Rugby: All Blacks battle to win over Italy

Aaron Cruden is tackled by Alberto Sgarbi of Italy. REUTERS/Alessandro Bianchi
Aaron Cruden is tackled by Alberto Sgarbi of Italy. REUTERS/Alessandro Bianchi
New Zealand moved through the gears after a sluggish start to beat Italy 42-10 in Rome this morning (NZT).

Tries from Kieran Read, Ma'a Nonu, Cory Jane and two from Julian Savea plus 17 points from the boot of Aaron Cruden were enough for New Zealand to see off Jacques Brunel's team, who were roared on by a capacity Olympic Stadium crowd.

Leading 13-7 at halftime, the All Blacks had to wait until the 49th minute before they registered a second try when Nonu crashed over from close range and late tries from Jane and Savea completed the victory.

Italy far exceeded their tepid display against Tonga last weekend and pushed New Zealand back from the start which left a lasting impression on All Blacks coach Steve Hansen.

"I'd like to congratulate Italy on playing a great game of rugby. I thought the attitude of their game was outstanding," Hansen told reporters.

"The most important thing is that the 70,000 people will have gone home with the idea that rugby is a great game, which is better than the last time at the San Siro," he said in reference to their 2009 clash.

Despite Italy's strong start the visitors opened the scoring on 13 minutes with a Cruden penalty then they quickly scored their first try, Conrad Smith eluding the Italy defence and slipping in Kieran Read for an easy touch down to make it 10-0.

Another penalty from Cruden after 19 minutes made it 13-0 but Italy responded with a long spell of possession which rocked the New Zealand defence and eventually resulted in an Alberto Sgarbi try with 25 minutes gone.

Hansen's team should have extended their 13-7 lead five minutes later when another incisive attack ended with Hosea Gear dropping the ball just as he looked certain to score.

But Italy were a threat with their forwards driving New Zealand back, and but for better choices inside the 22 could have gone in at halftime at least level.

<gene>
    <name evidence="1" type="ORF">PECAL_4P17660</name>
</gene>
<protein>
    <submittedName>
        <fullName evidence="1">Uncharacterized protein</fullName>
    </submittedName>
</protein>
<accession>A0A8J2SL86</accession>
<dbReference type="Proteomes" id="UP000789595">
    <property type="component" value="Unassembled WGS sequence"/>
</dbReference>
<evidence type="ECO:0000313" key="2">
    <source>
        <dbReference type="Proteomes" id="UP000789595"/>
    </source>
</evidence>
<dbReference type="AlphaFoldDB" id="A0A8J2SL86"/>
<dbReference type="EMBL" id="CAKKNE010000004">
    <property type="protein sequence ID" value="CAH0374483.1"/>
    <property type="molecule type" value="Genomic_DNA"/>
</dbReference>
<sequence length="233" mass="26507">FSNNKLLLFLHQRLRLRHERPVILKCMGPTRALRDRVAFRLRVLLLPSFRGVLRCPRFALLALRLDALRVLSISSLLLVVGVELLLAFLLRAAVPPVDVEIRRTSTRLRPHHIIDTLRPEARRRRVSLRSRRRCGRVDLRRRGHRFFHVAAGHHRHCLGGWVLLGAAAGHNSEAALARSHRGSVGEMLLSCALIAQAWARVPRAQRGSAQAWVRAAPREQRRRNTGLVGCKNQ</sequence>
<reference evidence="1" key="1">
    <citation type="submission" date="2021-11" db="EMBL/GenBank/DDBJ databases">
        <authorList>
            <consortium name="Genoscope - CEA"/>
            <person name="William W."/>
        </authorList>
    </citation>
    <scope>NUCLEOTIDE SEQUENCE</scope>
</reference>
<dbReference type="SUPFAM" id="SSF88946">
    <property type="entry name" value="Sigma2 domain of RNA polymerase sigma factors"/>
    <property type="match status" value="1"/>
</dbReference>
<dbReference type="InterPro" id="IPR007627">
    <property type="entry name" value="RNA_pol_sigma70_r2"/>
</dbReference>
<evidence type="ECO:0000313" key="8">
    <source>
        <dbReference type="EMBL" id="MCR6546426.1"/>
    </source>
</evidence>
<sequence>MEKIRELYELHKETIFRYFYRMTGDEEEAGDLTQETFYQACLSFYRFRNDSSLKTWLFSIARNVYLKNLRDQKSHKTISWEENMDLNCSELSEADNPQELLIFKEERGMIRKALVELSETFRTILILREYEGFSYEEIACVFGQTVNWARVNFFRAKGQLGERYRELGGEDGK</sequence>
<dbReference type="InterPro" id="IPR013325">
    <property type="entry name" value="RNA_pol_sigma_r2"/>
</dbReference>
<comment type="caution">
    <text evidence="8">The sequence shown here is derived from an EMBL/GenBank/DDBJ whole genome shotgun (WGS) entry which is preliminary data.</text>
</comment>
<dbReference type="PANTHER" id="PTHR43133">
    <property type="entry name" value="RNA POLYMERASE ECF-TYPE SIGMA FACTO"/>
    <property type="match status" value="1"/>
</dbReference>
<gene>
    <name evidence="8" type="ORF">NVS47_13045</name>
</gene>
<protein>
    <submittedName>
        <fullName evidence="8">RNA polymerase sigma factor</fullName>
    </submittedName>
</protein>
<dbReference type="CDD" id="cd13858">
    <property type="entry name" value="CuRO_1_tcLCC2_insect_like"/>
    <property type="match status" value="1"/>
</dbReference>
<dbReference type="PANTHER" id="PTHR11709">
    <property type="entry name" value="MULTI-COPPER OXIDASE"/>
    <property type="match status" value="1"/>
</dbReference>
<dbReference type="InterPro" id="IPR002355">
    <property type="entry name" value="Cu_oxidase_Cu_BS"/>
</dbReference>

"Italy came to play rather than keep the score down," said an impressed Hansen.

"If Italy want to become a great rugby nation they have to learn to play, and at half time it was only one try each."

Cruden made it 16-7 to New Zealand early in the second half, and after piling on the pressure quickly added to that total with Nonu try, which was converted to make it 23-7.

Luciano Oquera moved Italy onto 10 points with a drop goal on 52 minutes, but a brilliant try from Jane made it 28-10 with just over 10 minutes remaining when he rounded off a flowing attacking move by bursting through the Italian defence.

After such a resilient display Italy were holding on to avoid a heavy defeat but were unable to do so as Savea scored twice in the final seven minutes as Cruden added one conversion for his 17-point haul.

"We were up against a great side, but it's upsetting to lose like that. However today we have shown that we can make plays and cause problems," said Italian captain Sergio Parisse.

"I don't want to talk about 2009, because today we tried to move the ball. We tried to play a more interesting rugby than we have in the past, we looked to involve the backs."

Opposite number Read, captaining New Zealand for the first time, said Italy have improved no end.

"The test match was a great advertisement for the game. They've put a lot of heat on us early on which we expected, but they're a top side now," he said.

"Test matches aren't won in the first 20 minutes, they're won over 70-80 minutes."


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